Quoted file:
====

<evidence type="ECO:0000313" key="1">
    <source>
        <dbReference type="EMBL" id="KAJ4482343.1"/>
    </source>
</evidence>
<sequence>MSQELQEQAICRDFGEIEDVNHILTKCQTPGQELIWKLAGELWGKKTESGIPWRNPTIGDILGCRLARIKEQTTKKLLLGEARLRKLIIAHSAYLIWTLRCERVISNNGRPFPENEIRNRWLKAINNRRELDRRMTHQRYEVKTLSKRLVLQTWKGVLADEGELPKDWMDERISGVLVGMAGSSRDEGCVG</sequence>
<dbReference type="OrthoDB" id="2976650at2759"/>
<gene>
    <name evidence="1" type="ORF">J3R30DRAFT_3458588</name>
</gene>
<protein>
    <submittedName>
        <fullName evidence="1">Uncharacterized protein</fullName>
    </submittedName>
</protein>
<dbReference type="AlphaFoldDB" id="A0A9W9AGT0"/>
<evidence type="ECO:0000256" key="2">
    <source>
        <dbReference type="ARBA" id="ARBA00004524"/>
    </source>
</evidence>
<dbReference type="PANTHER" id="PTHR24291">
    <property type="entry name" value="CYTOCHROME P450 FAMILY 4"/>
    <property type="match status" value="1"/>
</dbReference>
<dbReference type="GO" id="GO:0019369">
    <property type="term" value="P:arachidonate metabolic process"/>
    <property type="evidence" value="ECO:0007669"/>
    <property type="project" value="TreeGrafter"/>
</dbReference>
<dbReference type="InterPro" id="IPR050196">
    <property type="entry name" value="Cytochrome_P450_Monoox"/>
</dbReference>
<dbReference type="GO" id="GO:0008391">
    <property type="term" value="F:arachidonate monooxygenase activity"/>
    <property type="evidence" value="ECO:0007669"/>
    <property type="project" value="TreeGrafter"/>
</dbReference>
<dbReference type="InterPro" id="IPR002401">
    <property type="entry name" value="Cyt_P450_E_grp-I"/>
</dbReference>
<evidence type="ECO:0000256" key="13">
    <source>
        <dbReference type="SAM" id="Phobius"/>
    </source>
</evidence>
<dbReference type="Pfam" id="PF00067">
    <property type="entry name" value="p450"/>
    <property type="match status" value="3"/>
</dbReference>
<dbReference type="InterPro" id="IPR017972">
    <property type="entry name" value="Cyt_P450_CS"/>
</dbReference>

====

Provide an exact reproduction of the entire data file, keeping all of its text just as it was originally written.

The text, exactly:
<evidence type="ECO:0000313" key="1">
    <source>
        <dbReference type="EMBL" id="KAJ4482343.1"/>
    </source>
</evidence>
<sequence>MSQELQEQAICRDFGEIEDVNHILTKCQTPGQELIWKLAGELWGKKTESGIPWRNPTIGDILGCRLARIKEQTTKKLLLGEARLRKLIIAHSAYLIWTLRCERVISNNGRPFPENEIRNRWLKAINNRRELDRRMTHQRYEVKTLSKRLVLQTWKGVLADEGELPKDWMDERISGVLVGMAGSSRDEGCVG</sequence>
<dbReference type="OrthoDB" id="2976650at2759"/>
<gene>
    <name evidence="1" type="ORF">J3R30DRAFT_3458588</name>
</gene>
<protein>
    <submittedName>
        <fullName evidence="1">Uncharacterized protein</fullName>
    </submittedName>
</protein>
<dbReference type="AlphaFoldDB" id="A0A9W9AGT0"/>
<evidence type="ECO:0000256" key="2">
    <source>
        <dbReference type="ARBA" id="ARBA00004524"/>
    </source>
</evidence>
<dbReference type="PANTHER" id="PTHR24291">
    <property type="entry name" value="CYTOCHROME P450 FAMILY 4"/>
    <property type="match status" value="1"/>
</dbReference>
<dbReference type="GO" id="GO:0019369">
    <property type="term" value="P:arachidonate metabolic process"/>
    <property type="evidence" value="ECO:0007669"/>
    <property type="project" value="TreeGrafter"/>
</dbReference>
<dbReference type="InterPro" id="IPR050196">
    <property type="entry name" value="Cytochrome_P450_Monoox"/>
</dbReference>
<dbReference type="GO" id="GO:0008391">
    <property type="term" value="F:arachidonate monooxygenase activity"/>
    <property type="evidence" value="ECO:0007669"/>
    <property type="project" value="TreeGrafter"/>
</dbReference>
<dbReference type="InterPro" id="IPR002401">
    <property type="entry name" value="Cyt_P450_E_grp-I"/>
</dbReference>
<evidence type="ECO:0000256" key="13">
    <source>
        <dbReference type="SAM" id="Phobius"/>
    </source>
</evidence>
<dbReference type="Pfam" id="PF00067">
    <property type="entry name" value="p450"/>
    <property type="match status" value="3"/>
</dbReference>
<dbReference type="InterPro" id="IPR017972">
    <property type="entry name" value="Cyt_P450_CS"/>
</dbReference>